The information on this page does not contain a record of our trading prices, or an offer of, or solicitation for, a transaction in any financial instrument. IG Bank S.A. accepts no responsibility for any use that may be made of these comments and for any consequences that result. No representation or warranty is given as to the accuracy or completeness of this information. Consequently any person acting on it does so entirely at their own risk. Any research provided does not have regard to the specific investment objectives, financial situation and needs of any specific person who may receive it and as such is considered to be a marketing communication.
By no means does Asia pale in comparison with key items due from China and Japan to punctuate the week.
September’s Federal Open Market Committee (FOMC) meeting had highlighted the divergence in rate hike views between the US central bank and the market. The Fed’s forward guidance, from dot plots to Federal Reserve chair Janet Yellen’s comments, had worked its way in reconciling some of the differences. While the currency market captured the reaction, US equity markets had mostly been unperturbed by the persistence in Fed hawkishness, supported by broad confidence and expectations for upcoming tax reforms. Nevertheless, the focus on the US has been tuned up and next week will give us ample drivers to watch.
On the policy end of matter, next week would could find the market examining developments on both monetary and fiscal policy ends. Federal Reserve board members, including chair Janet Yellen and Lael Brainard, will take to the podiums and touch on topics including inflation, labour market and monetary policy. Additionally, New York Fed President William Dudley, a known hawk, will also speak on Monday. Comments would be pared by market participants for justifications of their recent hawkishness and their longer-term outlook.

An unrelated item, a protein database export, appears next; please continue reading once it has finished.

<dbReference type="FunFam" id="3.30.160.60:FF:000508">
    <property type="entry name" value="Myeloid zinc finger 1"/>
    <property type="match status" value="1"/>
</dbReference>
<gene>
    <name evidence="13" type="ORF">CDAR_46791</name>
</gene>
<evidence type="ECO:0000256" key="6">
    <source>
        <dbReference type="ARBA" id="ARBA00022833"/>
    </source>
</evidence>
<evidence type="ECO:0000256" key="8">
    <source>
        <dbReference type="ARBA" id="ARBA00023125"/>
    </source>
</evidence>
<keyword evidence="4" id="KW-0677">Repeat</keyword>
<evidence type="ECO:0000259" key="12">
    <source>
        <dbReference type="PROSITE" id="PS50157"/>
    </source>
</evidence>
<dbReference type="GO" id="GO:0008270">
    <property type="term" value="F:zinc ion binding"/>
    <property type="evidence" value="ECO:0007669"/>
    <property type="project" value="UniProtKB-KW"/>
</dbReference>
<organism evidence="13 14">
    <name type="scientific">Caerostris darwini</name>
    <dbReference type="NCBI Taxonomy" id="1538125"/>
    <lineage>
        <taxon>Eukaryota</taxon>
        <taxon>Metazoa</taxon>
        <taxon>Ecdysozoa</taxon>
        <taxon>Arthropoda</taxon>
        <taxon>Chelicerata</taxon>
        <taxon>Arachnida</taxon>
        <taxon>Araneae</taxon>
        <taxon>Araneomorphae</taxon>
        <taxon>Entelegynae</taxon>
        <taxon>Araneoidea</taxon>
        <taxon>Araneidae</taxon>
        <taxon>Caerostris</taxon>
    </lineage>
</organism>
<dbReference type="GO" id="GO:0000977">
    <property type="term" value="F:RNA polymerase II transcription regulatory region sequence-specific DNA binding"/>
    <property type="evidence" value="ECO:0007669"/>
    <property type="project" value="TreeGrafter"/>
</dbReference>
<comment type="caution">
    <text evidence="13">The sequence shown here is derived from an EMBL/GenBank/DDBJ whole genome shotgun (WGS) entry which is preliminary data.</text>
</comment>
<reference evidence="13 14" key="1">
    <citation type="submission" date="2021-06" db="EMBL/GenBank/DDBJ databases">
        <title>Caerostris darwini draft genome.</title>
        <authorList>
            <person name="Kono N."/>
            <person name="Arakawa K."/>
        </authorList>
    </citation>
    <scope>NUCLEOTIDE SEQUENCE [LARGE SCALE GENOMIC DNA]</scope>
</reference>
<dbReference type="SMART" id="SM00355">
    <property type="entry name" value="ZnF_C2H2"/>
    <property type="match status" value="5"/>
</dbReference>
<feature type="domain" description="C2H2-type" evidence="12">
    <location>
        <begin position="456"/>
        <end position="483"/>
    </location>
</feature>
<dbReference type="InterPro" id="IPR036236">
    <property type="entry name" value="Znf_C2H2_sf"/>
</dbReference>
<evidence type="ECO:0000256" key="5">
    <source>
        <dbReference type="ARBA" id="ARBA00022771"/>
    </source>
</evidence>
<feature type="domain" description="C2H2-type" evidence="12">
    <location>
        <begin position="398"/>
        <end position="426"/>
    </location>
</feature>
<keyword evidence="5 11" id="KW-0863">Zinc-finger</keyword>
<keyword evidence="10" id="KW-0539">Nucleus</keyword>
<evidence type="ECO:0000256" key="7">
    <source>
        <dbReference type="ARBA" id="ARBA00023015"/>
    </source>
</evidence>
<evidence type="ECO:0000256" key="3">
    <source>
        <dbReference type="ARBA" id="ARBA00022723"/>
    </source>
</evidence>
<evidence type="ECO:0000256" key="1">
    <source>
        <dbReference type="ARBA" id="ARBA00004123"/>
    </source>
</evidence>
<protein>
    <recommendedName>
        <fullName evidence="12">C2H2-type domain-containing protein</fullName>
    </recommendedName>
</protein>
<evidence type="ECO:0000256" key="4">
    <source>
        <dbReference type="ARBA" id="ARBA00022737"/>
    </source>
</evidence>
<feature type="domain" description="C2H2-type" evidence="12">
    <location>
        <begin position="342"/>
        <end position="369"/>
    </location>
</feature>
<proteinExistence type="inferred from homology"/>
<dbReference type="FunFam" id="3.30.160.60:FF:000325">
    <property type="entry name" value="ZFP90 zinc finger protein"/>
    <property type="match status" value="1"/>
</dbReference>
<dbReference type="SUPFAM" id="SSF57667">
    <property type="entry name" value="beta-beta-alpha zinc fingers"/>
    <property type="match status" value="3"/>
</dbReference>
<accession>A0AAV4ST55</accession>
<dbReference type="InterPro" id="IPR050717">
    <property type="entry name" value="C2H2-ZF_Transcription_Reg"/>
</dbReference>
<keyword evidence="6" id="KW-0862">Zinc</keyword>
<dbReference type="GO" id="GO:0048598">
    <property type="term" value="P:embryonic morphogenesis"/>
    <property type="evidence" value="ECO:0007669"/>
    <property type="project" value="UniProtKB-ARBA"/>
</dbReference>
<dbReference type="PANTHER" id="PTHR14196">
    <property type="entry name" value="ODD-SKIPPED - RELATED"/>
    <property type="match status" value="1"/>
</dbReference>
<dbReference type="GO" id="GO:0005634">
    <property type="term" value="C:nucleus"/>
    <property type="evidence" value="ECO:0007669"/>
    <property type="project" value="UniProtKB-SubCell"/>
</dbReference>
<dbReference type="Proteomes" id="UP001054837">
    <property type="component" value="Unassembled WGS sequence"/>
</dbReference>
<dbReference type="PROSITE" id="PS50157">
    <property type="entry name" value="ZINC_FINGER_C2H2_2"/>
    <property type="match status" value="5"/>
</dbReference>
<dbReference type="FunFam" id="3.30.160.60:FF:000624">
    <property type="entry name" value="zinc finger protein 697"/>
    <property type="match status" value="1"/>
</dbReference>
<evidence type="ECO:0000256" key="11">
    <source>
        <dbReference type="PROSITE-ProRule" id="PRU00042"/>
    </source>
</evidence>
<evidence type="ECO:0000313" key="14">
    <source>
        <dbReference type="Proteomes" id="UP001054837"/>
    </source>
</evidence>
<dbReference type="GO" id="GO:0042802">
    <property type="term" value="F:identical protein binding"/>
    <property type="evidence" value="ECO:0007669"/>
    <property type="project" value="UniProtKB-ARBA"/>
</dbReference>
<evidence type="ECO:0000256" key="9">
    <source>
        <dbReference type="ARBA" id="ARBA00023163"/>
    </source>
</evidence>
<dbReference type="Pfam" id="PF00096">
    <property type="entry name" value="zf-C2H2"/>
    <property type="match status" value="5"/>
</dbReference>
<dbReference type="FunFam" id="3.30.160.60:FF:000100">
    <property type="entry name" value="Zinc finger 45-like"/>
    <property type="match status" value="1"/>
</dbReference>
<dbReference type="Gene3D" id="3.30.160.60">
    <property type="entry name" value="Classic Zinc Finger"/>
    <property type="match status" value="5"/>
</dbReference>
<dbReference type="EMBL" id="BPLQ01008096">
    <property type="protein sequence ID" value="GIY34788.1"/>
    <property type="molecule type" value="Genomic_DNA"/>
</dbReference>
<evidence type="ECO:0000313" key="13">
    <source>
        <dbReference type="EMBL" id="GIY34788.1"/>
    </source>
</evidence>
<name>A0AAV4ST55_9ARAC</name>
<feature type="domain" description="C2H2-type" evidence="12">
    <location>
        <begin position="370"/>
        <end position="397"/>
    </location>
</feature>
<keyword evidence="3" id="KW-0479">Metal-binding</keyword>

As promised by house speaker Paul Ryan, the incoming week also brings with it the outline of the much-anticipated tax reform plans. The concern would be how equity markets may be impacted should we find a negative turn of events. Other data to watch in the US includes a third reading for US Q2 GDP numbers and August’s core PCE update, among others.
The amalgamation of the abovementioned US leads is also expected to play a key role in guiding Asian markets. This week has seen Asian markets coming under pressure post Fed FOMC meeting as the tightening bias squeezed emerging market stocks and currencies. Besides more Fedspeak, next week’s tax policy plan could have a corresponding effect upon regional markets.
Following the Bank of Japan (BoJ) meeting, where both the monetary policy and a rosy economic outlook had been maintained, the focus in Japan may fall squarely upon the set of data due Friday. While the BoJ continue to recognise that inflation remain a distance from their targets, August’s inflation rate could be a step forward in the right direction, expected to tick up from the previous 0.4% year-on-year reading in July. This would be an item that could further play to the US dollar strength against the JPY. August jobless rate, retail sales and industrial production will also be due Friday while the BoJ’s July meeting minutes comes early on Tuesday.
For China, it will also be a big week and the only week prior to the week-long Golden Week holidays. With the break, the market may be exceptionally susceptible to outflows from retail investors, which could weigh upon price performance. Regional markets, meanwhile, will look for cues from early September releases in China. The Caixin manufacturing PMI numbers will be unveiled on Friday ahead of the official data due Saturday, setting some early expectations for September’s manufacturing performance.
Besides the abovementioned, Tuesday’s RBA minutes release the Bank of Thailand’s meeting will be key central bank items to watch during Asia hours. For the local Singapore market, eyes would land on August’s CPI and industrial production in the step up towards next month’s MAS meeting.